In digital marketing, everyone loves a big, flashy test result — especially in organizations with a strong testing culture. Being able to say “our test showed that the use of conditional content boosted email engagement by 25%” is extremely gratifying. It demonstrates significant impact to the client and provides us with clear direction for crafting future content.

A finding like this is even better when combined with one of my favorite phrases: “The results were 99% statistically significant.” Few phrases are more satisfying for an analyst to say.

But what about tests that don’t generate statistically significant results? It may seem counterintuitive, but these results may still contain a huge amount of value — as long as you’re reading them in the correct way.

Many of the tests we run on email, web, or social media don’t show any difference in performance between variations. One’s first reaction when seeing these results might be disappointment: These results tend to be viewed as a failure and can often be swept under the rug in favor of the more “successful” tests.

Not only is this practice problematic — I believe it can be actively damaging to a digital communications program.

In academic circles, this is known as publication bias: When studies don’t produce significant results, they are much less likely to be published, which some believe may have serious consequences for progress.

When a well-designed test with a large sample size does not generate significant results, the interpretation shouldn’t always be, “We don’t know if version A is better than version B.” An equally valid interpretation could be, “Version A is just as good as version B.” The difference may be subtle, but it’s vital.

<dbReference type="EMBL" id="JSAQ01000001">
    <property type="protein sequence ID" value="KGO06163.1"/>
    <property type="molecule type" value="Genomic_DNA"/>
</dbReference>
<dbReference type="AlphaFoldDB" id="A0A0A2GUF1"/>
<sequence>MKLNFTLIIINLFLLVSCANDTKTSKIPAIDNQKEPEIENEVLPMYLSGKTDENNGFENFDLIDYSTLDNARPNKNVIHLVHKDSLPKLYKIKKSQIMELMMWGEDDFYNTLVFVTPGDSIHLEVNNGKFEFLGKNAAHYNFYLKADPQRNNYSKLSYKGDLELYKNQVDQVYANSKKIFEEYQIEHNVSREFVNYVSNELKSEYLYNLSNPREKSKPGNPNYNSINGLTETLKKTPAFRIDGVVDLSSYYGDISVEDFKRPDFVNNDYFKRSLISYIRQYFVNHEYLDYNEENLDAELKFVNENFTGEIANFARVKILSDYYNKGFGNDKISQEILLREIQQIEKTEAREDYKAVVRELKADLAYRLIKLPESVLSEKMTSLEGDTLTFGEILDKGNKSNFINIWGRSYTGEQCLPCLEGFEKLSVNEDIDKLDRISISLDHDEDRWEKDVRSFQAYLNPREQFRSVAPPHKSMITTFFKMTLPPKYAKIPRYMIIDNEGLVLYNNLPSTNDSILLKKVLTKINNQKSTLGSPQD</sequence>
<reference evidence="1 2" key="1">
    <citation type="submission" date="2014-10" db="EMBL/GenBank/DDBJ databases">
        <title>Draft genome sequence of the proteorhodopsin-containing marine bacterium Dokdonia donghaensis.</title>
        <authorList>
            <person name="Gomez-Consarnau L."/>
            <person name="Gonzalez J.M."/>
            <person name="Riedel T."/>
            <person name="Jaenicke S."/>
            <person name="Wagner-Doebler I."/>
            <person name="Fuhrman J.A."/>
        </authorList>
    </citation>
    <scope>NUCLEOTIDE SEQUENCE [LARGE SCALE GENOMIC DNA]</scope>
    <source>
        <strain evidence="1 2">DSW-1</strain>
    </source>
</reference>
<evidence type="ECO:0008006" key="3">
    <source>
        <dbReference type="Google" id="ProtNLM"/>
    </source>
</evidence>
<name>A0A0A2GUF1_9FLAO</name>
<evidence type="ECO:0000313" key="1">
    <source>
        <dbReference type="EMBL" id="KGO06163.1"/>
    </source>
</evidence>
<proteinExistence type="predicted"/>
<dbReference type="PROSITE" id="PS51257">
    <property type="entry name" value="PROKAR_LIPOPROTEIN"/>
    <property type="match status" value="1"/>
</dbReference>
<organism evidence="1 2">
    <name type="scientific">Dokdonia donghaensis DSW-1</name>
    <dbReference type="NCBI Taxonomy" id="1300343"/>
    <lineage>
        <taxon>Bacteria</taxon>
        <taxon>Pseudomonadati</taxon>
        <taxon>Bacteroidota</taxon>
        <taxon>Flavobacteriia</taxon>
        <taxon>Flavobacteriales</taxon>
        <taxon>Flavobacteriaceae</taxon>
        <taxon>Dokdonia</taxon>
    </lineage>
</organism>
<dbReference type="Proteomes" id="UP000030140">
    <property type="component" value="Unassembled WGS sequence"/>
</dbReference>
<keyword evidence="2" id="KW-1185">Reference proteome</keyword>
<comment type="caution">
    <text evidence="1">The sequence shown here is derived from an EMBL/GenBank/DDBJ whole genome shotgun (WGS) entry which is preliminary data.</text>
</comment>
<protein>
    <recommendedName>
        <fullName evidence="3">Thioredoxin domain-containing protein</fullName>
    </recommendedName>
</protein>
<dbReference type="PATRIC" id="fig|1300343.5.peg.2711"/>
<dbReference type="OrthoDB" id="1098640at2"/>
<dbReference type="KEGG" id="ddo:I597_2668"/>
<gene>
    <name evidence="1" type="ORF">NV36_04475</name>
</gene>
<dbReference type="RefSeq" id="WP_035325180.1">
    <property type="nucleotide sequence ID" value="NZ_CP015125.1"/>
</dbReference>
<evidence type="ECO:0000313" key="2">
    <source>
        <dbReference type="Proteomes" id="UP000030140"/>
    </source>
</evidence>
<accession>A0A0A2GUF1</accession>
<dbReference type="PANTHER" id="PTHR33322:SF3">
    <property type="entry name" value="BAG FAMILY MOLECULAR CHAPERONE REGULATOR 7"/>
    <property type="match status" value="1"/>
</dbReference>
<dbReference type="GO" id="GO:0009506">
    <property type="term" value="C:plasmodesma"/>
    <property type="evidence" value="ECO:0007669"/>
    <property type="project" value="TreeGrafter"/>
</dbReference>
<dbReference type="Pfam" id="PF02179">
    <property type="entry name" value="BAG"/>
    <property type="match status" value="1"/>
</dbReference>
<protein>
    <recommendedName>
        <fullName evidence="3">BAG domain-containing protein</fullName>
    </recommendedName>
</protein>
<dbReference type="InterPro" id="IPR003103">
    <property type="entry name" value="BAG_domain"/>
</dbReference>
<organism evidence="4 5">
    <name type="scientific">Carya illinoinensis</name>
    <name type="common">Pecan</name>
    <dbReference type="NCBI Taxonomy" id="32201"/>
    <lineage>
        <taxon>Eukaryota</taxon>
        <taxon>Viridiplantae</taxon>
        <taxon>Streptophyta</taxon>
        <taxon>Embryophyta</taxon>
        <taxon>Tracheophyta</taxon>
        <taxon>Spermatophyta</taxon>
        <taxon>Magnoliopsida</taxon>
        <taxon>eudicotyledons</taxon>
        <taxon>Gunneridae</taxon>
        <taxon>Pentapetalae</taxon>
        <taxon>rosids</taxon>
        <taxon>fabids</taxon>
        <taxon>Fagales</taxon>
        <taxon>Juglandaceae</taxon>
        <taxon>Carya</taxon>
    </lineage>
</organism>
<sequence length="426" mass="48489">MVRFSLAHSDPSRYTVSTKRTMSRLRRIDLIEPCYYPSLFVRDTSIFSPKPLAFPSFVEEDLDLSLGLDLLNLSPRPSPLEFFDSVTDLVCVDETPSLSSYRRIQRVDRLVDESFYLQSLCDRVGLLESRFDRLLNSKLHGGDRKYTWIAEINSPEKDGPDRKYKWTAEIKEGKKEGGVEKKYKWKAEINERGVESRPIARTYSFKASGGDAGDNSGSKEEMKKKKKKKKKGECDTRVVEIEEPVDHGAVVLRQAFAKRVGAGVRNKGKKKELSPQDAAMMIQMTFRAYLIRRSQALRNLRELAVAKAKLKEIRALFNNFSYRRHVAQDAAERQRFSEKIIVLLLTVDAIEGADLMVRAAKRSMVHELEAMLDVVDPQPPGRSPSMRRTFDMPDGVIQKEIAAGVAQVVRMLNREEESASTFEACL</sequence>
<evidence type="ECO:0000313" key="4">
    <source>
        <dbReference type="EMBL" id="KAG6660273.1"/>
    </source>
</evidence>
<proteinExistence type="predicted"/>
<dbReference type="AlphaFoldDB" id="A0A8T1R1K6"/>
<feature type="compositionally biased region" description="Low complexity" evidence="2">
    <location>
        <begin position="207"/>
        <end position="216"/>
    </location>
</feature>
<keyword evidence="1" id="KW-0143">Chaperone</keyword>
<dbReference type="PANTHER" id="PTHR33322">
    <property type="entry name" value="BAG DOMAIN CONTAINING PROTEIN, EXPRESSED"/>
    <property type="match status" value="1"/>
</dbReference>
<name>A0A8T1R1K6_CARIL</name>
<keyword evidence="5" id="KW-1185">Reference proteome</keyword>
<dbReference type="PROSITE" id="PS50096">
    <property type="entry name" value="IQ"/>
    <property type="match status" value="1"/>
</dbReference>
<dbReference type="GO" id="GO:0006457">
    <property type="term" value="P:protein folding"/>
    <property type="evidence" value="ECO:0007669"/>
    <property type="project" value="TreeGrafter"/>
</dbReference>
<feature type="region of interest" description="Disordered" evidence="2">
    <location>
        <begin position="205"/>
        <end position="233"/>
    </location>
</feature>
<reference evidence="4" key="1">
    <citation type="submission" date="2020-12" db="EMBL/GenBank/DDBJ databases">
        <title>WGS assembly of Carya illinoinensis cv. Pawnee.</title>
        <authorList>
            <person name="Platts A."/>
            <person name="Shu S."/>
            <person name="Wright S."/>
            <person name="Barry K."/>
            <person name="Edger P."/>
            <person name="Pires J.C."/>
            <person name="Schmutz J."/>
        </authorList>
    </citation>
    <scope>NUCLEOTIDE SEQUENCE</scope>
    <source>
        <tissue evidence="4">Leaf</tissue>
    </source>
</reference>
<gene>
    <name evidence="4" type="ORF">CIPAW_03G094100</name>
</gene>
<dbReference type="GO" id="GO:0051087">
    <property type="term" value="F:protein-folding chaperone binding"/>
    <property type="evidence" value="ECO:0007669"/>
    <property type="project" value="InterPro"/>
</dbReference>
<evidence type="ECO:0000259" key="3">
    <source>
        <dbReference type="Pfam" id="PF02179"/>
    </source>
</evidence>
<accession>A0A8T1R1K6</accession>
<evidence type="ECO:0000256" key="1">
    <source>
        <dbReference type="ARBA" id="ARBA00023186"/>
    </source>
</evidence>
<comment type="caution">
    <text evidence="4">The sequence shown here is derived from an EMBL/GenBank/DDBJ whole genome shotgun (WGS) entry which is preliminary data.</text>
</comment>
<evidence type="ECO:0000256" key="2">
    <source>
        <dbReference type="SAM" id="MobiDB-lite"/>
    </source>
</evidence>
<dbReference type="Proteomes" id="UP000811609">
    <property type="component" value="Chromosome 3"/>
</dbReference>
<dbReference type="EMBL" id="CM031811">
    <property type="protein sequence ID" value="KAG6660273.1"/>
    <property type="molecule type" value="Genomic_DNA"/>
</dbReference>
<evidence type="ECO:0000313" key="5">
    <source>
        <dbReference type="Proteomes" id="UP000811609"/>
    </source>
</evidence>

Of course, if neither version performs particularly well, our creative teams are pushed to find a new approach. But if both tactics prove to be engaging and there is no statistical difference in performance, our creative teams now have twice the number of tools in their toolbox when working on new content.

For example, during a recent cold weather emergency fundraising campaign for our client Covenant House, our designer created two separate email templates:

Version A


Version B

Although these styles were markedly different, there was no difference in fundraising performance between the two emails. One might be tempted to dismiss the test as a failure and move on. Instead, our conclusions were:

  • The success of these emergency campaigns is less impacted by template design than other campaigns, indicating that our audience is more influenced by the urgency of the ask itself rather than the way in which it is presented.
  • The variation with the photo is closer to where we want the email brand to be; where possible, we will follow this style for similar campaigns in the future.
  • However, the variation without the photo was quicker to produce; therefore, in rapid response moments, we know that we can use this approach and not risk sacrificing potential revenue from the campaign for the sake of speed.

One additional warning: Don’t keep repeating the same test until you get a significant result. If we run 10 email tests between static and gif images, and only on the 10th test do we generate statistical results, that doesn’t mean that one approach is better than the other. As long as you have an appropriate sample size, your 10 tests indicate that 90% of the time, there is no significant difference in performance between the two variations and you should use whichever graphical style is most appropriate for the content.

As a digital analyst, I sometimes worry that my role is to restrict the creative freedom of my colleagues: “We know the exact combination of sender, subject line, and graphical treatment that works best for this client. Do not deviate from this.” So it’s refreshing when I can say, “Feel free to choose whichever approach you feel is right for this content.

Wondering if your testing is leading you down the wrong path? We live to talk about this stuff. Get in touch with us.